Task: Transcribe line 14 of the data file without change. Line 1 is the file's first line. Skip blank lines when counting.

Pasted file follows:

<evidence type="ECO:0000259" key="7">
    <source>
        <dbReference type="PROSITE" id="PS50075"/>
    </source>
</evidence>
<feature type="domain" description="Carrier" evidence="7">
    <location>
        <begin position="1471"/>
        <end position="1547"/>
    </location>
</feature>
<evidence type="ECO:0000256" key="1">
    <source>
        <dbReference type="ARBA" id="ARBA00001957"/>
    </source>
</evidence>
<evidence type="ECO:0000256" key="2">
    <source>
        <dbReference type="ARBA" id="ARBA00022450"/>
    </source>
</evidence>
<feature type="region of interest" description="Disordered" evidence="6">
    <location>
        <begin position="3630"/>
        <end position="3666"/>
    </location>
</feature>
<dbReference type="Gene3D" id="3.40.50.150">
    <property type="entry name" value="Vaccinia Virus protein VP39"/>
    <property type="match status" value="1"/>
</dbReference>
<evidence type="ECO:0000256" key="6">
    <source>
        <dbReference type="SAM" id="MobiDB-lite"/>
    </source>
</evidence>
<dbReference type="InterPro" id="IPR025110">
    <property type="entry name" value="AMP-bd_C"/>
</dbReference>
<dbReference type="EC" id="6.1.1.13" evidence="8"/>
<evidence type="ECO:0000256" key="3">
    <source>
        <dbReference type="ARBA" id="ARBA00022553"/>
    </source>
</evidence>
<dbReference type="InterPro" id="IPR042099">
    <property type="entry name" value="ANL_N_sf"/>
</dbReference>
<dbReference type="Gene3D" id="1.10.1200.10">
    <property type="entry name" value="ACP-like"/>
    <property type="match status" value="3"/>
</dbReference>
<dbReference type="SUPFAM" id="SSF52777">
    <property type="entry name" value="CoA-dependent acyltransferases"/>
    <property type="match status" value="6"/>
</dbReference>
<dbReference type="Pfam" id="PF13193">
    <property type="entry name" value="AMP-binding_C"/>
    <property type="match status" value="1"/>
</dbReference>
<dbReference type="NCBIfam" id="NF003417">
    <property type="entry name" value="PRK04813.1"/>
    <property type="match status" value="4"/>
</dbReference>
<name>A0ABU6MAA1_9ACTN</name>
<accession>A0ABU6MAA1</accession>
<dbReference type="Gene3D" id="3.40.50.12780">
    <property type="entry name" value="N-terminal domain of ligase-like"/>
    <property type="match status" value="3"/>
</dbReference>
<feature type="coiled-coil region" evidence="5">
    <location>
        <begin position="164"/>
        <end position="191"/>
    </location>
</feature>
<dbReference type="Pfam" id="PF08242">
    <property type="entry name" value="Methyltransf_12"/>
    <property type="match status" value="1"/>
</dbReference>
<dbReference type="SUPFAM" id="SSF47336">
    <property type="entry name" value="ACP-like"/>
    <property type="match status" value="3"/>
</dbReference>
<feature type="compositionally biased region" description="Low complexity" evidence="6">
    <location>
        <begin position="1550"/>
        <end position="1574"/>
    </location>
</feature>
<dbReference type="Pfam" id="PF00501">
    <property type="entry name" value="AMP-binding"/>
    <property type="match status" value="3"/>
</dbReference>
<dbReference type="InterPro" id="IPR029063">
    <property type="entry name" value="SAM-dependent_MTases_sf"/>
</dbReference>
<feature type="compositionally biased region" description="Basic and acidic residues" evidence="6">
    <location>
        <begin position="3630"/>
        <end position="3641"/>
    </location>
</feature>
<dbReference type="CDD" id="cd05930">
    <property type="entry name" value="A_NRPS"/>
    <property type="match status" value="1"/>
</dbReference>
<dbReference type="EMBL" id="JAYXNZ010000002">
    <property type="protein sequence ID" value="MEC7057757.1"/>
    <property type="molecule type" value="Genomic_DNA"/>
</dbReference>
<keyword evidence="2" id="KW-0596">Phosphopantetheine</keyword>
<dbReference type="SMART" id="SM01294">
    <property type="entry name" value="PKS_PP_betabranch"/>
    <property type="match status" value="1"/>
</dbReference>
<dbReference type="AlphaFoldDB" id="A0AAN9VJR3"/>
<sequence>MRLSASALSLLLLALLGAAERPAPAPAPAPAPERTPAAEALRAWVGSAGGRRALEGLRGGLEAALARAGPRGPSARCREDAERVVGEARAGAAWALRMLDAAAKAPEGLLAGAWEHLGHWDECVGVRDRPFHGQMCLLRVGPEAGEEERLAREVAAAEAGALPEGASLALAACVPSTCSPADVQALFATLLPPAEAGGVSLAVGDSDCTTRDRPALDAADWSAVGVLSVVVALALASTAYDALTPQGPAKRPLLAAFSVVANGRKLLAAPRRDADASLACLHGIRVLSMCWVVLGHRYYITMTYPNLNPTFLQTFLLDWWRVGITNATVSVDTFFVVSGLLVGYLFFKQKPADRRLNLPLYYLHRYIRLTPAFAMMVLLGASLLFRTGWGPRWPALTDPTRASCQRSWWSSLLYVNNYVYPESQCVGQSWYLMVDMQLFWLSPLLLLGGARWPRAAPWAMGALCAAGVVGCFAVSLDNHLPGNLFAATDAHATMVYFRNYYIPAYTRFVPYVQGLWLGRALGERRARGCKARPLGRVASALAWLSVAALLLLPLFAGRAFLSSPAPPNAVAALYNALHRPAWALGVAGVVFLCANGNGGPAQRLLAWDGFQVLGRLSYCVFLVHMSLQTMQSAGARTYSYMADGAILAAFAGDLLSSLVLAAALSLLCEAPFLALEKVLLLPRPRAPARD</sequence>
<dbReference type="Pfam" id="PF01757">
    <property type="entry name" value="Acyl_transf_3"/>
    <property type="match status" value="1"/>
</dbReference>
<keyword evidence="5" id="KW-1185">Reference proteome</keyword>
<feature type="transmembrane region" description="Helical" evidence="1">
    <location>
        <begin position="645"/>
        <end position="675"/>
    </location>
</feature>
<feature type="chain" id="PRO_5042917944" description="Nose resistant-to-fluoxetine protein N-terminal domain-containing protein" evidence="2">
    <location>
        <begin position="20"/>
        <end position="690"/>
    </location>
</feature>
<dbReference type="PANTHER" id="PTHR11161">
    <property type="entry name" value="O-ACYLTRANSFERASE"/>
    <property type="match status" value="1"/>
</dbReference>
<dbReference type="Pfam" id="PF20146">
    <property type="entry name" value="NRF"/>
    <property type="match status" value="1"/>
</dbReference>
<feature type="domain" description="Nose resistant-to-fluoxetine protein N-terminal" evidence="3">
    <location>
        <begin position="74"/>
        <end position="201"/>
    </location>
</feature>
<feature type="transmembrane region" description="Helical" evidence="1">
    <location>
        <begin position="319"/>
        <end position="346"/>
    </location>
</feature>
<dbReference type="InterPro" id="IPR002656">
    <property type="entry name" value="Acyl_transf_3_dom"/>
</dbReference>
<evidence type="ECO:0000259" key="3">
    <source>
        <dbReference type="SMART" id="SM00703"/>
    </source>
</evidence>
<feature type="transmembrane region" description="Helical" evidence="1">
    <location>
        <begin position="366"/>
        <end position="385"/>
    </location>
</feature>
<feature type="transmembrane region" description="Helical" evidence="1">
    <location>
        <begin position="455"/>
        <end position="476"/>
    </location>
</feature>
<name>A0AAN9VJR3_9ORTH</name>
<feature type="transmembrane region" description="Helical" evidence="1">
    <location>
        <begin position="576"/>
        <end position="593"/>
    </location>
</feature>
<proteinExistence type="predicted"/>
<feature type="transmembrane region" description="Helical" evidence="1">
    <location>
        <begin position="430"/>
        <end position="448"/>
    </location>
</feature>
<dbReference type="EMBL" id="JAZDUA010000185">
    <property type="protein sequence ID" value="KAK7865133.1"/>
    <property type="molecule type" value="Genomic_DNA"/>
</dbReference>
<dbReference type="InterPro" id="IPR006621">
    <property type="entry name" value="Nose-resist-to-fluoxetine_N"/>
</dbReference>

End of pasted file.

        <dbReference type="ARBA" id="ARBA00001957"/>